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I lie on the ground, my body fitting
a field’s small hollows. Autumn wraps
yellow around my shoulders, lightly ties
my calves and thighs. The sun slides by

like a peach left to bruise and darken.
Moaning, whooping, a tractor rips
coiled guts of dirt. Haven’t I seen
a doctor open a human body? Didn’t she

reach in to cut out the heart? Jays
swerve and jeer. The heart voyaged
by plane, safe in a red and white cooler.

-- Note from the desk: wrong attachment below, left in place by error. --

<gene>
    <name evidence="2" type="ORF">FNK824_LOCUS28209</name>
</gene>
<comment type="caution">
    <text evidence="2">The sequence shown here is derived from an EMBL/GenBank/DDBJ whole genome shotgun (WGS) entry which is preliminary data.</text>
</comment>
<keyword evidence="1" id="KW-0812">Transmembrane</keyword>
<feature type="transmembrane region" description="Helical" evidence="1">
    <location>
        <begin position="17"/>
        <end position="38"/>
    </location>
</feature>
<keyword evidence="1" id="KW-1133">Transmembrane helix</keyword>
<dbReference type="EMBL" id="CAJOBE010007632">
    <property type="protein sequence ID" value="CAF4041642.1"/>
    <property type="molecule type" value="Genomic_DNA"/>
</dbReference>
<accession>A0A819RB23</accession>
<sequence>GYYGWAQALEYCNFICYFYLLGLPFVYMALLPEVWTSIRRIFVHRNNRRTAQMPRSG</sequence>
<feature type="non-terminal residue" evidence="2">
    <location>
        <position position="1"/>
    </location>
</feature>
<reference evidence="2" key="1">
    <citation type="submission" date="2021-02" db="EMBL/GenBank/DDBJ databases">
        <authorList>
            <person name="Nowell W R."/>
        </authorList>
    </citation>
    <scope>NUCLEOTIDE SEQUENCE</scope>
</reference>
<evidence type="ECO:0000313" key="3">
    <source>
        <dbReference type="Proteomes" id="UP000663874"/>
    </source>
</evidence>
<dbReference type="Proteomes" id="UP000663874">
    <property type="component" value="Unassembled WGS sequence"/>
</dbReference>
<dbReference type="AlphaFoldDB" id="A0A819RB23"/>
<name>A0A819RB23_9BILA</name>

It lives again in a new body. Yellow

seizes the trees; leaves lighten and
wither. I watch a citrus mite drink
black ink till only his legs are red. He
walks off my notebook, gone in the grass.

 


Barbara Daniels’ book Rose Fever was published by WordTech Press and chapbooks Black Sails, Quinn & Marie, and Moon Kitchen by Casa de Cinco Hermanas Press. Her poetry has appeared in Prairie Schooner, Mid-American Review, and elsewhere. She received three fellowships from the New Jersey State Council on the Arts.

© 2019, Barbara Daniels

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